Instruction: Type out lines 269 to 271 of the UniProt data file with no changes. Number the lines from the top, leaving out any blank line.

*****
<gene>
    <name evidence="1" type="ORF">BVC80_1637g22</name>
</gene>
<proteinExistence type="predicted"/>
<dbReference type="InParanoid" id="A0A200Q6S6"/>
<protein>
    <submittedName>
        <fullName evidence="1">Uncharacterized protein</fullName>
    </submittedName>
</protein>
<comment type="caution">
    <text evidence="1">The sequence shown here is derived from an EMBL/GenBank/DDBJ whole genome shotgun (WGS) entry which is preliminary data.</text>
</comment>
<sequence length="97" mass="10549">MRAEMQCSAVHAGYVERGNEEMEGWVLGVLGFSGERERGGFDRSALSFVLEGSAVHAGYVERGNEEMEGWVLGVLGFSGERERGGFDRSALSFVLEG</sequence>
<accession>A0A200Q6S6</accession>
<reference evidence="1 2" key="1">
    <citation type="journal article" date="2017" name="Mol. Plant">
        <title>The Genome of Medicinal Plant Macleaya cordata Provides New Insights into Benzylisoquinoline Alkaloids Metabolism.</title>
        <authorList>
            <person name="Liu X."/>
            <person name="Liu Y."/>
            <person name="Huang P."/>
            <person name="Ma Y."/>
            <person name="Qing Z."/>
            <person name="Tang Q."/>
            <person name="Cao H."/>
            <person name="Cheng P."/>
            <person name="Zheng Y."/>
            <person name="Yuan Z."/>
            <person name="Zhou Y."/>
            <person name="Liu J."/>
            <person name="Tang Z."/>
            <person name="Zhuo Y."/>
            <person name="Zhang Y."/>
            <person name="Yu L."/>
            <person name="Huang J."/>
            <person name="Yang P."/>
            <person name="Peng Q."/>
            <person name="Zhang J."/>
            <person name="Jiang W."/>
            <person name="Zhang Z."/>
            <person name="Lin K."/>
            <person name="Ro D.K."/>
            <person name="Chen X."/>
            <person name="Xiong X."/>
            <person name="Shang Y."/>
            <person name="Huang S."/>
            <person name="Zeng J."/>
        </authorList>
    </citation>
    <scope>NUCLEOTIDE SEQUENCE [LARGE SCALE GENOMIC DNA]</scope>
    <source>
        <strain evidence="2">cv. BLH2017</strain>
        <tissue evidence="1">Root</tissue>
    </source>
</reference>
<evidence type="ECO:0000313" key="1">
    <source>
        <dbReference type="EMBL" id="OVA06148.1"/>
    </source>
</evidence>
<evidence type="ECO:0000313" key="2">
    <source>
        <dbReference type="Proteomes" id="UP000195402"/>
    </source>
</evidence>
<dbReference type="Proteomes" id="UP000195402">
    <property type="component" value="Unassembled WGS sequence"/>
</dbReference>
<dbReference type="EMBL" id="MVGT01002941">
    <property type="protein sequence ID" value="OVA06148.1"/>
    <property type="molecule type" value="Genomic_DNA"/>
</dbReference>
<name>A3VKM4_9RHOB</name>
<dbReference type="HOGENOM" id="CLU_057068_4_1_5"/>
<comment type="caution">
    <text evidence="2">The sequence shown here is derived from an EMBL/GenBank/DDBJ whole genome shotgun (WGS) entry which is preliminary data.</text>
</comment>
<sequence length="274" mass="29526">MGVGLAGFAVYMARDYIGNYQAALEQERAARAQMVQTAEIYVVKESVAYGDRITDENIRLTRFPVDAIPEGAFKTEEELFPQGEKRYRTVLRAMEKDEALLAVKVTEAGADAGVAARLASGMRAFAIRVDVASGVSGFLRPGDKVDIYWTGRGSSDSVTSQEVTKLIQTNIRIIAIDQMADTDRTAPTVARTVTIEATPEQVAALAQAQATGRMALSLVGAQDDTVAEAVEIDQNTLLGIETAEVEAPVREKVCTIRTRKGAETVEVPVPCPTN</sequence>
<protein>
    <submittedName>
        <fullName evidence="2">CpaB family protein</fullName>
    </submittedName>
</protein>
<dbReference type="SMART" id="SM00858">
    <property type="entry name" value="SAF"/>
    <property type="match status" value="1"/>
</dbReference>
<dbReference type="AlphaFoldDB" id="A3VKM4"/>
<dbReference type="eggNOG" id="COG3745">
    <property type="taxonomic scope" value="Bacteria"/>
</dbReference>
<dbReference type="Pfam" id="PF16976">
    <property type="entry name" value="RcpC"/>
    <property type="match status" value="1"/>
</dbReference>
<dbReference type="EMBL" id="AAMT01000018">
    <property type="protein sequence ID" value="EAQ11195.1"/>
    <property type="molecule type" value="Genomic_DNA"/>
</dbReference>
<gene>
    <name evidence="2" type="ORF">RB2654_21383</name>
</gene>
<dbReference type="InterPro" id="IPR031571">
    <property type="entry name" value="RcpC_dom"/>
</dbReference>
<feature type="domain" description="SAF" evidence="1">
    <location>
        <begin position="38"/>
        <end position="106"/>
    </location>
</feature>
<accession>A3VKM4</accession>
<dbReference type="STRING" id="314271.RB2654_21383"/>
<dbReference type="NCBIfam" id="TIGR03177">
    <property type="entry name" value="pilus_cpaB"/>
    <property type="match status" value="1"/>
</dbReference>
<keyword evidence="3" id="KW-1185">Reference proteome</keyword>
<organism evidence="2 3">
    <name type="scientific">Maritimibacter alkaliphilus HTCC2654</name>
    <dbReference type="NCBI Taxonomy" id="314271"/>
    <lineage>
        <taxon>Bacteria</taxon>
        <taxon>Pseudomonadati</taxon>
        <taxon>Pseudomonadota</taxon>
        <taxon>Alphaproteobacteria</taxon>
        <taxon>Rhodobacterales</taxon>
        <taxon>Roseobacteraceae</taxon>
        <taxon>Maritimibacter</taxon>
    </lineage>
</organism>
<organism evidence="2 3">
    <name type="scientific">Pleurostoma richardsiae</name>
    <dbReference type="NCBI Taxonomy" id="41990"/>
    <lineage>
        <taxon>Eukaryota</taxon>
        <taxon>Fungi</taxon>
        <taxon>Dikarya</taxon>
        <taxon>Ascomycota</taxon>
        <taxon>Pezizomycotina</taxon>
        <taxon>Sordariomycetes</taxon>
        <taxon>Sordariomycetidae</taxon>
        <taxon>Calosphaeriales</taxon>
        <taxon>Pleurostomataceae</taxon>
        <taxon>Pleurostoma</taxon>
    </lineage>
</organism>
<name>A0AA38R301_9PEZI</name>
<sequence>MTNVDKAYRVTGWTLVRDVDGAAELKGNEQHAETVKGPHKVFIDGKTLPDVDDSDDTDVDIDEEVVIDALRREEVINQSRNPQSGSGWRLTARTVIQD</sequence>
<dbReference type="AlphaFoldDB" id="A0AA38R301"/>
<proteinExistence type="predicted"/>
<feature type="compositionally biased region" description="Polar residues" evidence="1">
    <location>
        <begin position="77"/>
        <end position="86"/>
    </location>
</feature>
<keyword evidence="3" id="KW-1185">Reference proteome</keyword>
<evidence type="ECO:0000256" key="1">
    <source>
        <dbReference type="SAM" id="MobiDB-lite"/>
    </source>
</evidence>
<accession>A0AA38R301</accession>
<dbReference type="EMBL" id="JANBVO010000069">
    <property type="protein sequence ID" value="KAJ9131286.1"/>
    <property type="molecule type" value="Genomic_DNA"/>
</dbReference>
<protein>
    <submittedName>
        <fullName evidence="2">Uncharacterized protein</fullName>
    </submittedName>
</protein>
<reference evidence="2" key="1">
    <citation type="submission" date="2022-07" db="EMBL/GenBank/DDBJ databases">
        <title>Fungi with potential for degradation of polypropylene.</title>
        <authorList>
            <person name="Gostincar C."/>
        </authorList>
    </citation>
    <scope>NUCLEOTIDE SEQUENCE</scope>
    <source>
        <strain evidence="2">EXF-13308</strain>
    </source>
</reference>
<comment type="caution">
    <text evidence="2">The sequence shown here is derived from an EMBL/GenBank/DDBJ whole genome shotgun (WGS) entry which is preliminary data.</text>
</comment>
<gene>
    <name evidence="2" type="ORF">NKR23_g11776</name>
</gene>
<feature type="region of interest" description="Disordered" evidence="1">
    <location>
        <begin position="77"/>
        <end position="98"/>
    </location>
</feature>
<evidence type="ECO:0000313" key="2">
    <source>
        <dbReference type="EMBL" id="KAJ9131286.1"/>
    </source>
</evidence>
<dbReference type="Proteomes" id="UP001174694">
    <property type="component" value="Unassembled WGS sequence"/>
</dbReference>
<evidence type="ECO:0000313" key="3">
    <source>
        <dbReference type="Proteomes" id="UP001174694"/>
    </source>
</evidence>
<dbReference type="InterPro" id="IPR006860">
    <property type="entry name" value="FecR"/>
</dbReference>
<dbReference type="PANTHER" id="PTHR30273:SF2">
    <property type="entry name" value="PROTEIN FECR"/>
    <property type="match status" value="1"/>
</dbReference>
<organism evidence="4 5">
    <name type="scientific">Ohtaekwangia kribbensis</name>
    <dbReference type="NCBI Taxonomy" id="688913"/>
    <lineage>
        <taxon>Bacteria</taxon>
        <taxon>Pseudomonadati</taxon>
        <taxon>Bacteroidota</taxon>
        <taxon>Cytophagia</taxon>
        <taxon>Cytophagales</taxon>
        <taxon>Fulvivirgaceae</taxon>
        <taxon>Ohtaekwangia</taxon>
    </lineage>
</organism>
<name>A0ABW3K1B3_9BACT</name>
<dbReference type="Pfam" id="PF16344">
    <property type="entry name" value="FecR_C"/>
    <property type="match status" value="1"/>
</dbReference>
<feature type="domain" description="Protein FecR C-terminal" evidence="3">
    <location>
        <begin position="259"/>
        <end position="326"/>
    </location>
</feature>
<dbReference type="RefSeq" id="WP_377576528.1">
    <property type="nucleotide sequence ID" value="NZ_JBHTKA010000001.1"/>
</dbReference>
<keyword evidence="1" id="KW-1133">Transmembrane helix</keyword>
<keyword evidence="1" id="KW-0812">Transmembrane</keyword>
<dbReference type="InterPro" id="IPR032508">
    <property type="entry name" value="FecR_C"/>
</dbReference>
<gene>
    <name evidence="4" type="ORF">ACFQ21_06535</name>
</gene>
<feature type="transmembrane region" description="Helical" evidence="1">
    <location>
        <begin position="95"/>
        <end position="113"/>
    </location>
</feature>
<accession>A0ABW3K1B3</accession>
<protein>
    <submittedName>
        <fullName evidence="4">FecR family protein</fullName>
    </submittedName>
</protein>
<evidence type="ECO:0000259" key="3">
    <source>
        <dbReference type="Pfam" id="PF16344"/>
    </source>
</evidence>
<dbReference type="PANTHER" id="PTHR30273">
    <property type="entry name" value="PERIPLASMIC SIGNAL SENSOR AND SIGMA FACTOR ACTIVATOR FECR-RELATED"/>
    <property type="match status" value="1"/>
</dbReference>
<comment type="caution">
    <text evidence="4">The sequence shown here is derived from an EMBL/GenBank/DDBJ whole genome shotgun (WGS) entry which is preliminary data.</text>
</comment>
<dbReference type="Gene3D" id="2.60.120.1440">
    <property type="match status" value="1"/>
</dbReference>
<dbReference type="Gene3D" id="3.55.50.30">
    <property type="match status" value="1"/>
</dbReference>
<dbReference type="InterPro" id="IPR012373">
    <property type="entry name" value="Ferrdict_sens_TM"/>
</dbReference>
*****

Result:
    </source>
</evidence>
<dbReference type="PANTHER" id="PTHR30273">